Surface Behaviour for Materials Processing

Lead Research Organisation: University of Exeter
Department Name: Camborne School of Mines

Abstract

An opportunity to carry out leading edge research as part of a large international consortium researching rare earth raw materials, working in close collaboration with an exploration company developing one of the world's advanced rare earth projects.

The aim is to improve the resource efficiency of the processing flow sheet for the Songwe rare earth project in Malawi. This carbonatite deposit is being developed by Mkango Resources Ltd and has significant contents of heavy rare earth elements as well as high concentrations of neodymium.

The processing flow sheet involves flotation of the rare earth mineral synchysite and the rare earth-bearing mineral apatite, and then recovery of rare earth elements (REE) by acid leaching. The project will concentrate on improving the recovery of REE minerals by flotation by carrying out fundamental studies of the mineral properties and flotation process. Techniques that might allow recovery of valuable REE from the tailings will be sought.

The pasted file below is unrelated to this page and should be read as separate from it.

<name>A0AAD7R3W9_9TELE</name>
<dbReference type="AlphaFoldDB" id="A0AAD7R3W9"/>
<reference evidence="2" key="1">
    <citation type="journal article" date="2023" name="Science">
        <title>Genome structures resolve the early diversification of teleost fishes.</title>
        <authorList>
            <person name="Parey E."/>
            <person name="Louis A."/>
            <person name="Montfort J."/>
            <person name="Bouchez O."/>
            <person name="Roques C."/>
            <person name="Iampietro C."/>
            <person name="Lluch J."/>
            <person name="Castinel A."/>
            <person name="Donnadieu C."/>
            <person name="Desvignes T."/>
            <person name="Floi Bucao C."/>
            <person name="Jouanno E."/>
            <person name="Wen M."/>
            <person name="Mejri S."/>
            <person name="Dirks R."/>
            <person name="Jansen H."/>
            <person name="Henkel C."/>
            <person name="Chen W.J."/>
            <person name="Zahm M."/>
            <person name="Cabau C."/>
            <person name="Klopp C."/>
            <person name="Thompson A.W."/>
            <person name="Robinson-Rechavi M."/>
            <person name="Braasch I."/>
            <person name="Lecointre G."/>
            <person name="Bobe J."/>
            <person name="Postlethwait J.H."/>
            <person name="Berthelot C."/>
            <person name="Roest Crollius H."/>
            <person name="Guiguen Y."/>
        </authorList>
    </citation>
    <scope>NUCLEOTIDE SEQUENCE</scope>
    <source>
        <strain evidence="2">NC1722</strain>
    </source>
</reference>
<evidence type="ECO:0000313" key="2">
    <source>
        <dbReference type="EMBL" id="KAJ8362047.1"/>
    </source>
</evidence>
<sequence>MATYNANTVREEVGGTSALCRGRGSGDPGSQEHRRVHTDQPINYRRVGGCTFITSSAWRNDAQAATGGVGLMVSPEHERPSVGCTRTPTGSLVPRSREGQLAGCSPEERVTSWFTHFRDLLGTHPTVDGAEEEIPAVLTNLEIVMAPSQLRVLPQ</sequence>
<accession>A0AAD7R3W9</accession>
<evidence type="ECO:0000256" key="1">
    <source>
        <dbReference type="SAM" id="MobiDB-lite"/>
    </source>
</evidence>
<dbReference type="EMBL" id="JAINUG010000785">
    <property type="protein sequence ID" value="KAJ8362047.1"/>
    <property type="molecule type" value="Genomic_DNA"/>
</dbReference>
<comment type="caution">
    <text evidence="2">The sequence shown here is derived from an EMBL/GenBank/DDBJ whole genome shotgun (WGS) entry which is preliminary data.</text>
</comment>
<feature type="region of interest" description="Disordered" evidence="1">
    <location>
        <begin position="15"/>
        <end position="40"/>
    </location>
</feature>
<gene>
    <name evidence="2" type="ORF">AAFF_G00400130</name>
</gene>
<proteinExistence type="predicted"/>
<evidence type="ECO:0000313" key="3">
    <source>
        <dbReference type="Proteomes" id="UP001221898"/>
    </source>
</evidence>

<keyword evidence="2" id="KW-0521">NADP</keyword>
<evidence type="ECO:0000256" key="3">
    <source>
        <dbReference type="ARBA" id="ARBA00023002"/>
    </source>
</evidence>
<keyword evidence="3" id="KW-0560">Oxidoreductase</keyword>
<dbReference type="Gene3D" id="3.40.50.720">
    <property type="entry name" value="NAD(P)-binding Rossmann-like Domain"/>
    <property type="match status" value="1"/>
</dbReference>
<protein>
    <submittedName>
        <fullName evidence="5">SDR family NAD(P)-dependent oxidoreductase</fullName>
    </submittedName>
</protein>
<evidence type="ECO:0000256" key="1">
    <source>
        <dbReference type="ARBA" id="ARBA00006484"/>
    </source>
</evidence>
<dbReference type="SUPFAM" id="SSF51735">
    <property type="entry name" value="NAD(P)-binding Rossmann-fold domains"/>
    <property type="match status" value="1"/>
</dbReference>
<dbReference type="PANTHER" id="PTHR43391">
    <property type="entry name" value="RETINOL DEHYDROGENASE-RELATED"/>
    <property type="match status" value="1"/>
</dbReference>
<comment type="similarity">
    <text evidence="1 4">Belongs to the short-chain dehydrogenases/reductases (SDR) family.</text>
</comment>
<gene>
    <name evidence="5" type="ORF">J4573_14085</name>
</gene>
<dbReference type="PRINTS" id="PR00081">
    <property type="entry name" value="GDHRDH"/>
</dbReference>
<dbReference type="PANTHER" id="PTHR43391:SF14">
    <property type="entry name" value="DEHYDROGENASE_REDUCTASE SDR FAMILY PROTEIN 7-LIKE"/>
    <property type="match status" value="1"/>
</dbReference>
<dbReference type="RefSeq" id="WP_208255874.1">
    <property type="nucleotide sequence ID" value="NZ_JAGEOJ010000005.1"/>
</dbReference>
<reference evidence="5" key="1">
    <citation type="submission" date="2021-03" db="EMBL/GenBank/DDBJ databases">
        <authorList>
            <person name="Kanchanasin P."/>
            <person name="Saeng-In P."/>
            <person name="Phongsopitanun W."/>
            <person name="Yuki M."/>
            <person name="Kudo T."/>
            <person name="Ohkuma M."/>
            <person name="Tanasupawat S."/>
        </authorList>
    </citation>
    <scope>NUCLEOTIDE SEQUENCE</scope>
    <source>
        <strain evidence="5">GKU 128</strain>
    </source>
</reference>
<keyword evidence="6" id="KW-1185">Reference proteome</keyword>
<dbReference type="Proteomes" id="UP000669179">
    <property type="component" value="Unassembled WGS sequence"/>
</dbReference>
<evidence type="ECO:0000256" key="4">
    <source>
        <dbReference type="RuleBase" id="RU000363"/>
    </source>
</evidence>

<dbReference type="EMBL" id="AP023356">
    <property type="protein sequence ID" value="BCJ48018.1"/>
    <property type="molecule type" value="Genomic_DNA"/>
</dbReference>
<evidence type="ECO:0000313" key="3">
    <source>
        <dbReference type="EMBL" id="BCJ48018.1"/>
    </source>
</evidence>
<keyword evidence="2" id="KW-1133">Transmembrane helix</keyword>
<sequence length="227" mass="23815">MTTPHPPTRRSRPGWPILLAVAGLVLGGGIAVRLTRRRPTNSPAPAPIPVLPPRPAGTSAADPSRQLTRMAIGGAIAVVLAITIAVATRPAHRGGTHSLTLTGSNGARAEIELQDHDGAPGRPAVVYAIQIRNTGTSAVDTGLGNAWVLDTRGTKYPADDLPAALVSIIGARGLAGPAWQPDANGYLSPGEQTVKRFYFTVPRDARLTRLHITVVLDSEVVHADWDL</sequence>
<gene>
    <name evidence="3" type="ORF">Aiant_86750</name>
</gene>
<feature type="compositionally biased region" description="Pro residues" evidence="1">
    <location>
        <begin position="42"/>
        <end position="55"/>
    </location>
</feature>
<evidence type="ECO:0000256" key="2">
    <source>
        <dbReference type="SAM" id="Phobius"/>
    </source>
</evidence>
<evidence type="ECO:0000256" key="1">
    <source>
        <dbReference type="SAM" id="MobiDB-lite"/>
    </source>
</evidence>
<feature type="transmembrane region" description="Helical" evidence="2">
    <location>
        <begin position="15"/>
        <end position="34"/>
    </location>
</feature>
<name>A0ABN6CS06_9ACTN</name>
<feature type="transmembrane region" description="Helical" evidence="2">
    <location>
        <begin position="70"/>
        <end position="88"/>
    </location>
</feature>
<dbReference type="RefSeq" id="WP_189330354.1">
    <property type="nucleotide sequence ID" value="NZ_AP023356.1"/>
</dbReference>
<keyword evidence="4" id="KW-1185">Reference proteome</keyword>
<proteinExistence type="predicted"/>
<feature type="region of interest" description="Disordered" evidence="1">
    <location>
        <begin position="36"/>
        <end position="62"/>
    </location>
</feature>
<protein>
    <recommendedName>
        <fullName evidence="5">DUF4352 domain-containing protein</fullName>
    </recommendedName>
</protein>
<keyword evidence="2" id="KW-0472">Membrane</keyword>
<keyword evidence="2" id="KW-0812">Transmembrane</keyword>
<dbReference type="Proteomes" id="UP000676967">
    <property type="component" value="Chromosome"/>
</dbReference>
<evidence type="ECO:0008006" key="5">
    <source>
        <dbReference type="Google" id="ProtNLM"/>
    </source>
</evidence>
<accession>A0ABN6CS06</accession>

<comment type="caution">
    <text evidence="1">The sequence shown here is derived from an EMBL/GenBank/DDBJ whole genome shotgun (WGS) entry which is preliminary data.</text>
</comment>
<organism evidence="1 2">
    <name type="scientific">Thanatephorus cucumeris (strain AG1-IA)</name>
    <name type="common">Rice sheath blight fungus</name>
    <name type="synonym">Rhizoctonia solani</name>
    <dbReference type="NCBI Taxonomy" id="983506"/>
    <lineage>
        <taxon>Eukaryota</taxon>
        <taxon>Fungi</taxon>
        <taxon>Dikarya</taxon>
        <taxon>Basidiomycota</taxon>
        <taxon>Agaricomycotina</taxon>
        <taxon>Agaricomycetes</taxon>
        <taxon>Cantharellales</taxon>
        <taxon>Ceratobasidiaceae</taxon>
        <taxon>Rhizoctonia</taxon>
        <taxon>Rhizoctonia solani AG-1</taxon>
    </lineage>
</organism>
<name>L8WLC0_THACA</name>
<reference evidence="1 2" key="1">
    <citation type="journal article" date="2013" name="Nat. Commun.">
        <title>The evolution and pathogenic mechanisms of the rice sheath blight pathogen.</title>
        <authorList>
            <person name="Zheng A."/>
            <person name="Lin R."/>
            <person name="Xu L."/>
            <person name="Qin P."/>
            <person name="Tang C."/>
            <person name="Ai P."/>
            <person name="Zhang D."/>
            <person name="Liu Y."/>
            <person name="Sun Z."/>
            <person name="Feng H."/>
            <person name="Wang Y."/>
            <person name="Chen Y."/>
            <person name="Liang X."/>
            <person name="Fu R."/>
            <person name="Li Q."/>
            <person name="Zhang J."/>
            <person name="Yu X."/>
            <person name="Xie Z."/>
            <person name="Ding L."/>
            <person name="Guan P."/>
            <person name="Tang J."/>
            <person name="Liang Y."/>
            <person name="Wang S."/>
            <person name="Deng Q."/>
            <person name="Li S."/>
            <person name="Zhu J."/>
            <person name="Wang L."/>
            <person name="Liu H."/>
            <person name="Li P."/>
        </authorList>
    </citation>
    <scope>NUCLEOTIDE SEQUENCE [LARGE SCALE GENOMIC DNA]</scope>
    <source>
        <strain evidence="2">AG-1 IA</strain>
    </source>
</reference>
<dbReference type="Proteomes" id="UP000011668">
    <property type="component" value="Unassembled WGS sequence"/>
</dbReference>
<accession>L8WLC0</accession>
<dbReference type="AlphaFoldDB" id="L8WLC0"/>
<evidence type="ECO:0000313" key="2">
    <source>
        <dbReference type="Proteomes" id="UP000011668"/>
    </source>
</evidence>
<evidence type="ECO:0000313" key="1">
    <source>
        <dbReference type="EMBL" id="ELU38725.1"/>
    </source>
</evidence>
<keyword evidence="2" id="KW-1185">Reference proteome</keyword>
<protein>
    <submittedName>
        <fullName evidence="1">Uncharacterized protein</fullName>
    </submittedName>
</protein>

Planned Impact

SoS RARE research will have an immediate economic impact by improving the prospects for the security of supply of neodymium (Nd) and the key heavy rare earth elements (HREE). The proposal has engaged six core industry partners involved in the exploration and development of new REE mines who will benefit immediately by introduction of our new exploration models and improved techniques for mineral extraction. Processing of REE raw materials is currently a major bottle neck in the value chain, and development of better methods will have an immediate impact on REE supply concerns. This will make projects more economically viable and environmentally friendly, helping to ensure a more stable supply. The four consultant company partners will gain key expertise and experience in exploration and processing which they will spread out into the wider REE mining and processing industries.

The unstable supply and cost of REE remains a major issue for manufacturers that make up a substantial part of the UK economy. A more secure supply chain will allow these manufacturers to better plan their short and long term product development. The research team will provide information on primary supplies, the likely development of future mines and how the supply chain will develop.

REE supply is a global concern. The project will have a global reach, through the industry partners involved (based in and working in the UK, Greenland, Malawi, Namibia, Spain, Canada and Australia), the core research collaborators in Germany, USA, Canada, Brazil and South Africa and wider international network links to Japan, France, and Madagascar. Diversity of supply is the key. This research proposal will place the UK as a centre in REE expertise and at the forefront of critical metals development.